Irish power station starts up

February 1, 2002, 14:45 CET

The gas-fired Dublin Bay Power Plant, owned 30 per cent by Statoil, recently began trial operation to supply electricity to the Irish market.

Located in Ireland's capital, Dublin, the facility was connected to the national grid on 21 January.

Its initial output is roughly 70 megawatts, but plans call for that to be increased to 120 megawatts from March as the commissioning and testing process continues.

The gas-fired power station is Ireland’s most modern. Comprising a gas turbine, a steam turbine and a generator, it has the capacity to generate 400 megawatts.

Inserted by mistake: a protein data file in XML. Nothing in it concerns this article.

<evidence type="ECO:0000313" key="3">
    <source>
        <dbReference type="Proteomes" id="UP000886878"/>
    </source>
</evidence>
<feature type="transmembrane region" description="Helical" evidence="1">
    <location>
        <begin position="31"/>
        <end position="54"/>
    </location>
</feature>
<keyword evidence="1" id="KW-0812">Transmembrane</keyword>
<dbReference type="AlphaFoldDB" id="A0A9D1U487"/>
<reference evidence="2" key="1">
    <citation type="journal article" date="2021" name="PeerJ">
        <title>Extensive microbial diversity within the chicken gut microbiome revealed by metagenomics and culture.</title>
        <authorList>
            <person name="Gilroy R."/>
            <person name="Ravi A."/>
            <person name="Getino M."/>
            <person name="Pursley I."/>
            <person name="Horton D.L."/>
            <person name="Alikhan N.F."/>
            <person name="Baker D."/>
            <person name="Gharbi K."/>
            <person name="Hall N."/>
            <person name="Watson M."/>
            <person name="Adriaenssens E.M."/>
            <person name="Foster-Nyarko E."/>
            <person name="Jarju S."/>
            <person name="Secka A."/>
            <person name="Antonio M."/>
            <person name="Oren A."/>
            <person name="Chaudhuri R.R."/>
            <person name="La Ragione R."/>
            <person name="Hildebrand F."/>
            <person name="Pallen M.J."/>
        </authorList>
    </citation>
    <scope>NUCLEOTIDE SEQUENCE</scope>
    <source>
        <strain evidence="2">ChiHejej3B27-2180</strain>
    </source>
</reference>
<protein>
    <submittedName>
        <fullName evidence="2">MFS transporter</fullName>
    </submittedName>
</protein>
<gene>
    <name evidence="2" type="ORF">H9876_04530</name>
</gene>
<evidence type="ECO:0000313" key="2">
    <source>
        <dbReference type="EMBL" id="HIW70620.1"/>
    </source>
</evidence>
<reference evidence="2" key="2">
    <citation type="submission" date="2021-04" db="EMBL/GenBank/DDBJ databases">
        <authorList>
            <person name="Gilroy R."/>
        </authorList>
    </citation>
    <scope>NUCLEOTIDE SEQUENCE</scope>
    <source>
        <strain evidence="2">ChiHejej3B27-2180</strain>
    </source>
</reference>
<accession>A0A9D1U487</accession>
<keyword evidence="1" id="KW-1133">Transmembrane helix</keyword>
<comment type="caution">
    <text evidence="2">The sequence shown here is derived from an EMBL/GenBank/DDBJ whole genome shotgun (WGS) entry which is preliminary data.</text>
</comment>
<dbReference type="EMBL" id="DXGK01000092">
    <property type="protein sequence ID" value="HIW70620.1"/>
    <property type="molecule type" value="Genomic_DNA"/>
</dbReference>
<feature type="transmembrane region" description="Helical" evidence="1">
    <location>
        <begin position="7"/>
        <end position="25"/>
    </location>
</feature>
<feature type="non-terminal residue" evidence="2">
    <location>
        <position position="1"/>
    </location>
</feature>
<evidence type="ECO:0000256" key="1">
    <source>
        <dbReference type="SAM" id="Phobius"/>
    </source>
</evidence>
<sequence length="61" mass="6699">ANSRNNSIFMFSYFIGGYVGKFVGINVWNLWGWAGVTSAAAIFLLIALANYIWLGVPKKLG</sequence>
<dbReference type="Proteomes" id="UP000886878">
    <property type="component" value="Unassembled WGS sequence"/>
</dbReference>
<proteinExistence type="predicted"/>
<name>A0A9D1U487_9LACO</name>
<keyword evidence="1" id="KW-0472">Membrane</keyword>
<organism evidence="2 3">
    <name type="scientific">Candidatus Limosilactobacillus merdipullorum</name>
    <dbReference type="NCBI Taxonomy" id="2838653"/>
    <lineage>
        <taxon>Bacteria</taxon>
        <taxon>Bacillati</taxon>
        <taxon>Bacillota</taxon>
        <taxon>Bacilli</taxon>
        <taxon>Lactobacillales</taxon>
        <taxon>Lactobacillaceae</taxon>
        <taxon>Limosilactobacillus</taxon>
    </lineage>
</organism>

Statoil and its partner in the development, the Electricity Supply Board (ESB), have established an independent power company called Synergen to develop and operate the new facility.

Paddy Hayes, general manager of Synergen, says that the start-up phase will be used for testing and technical adjustments.

He confirms that the power station should be able to operate at 95 per cent of capacity by the summer.

Overall investment in the gas-fired facility comes to roughly EUR 250 million.

Once fully operational, the Dublin Bay Power Plant will supply 10 per cent of Ireland’s electricity needs.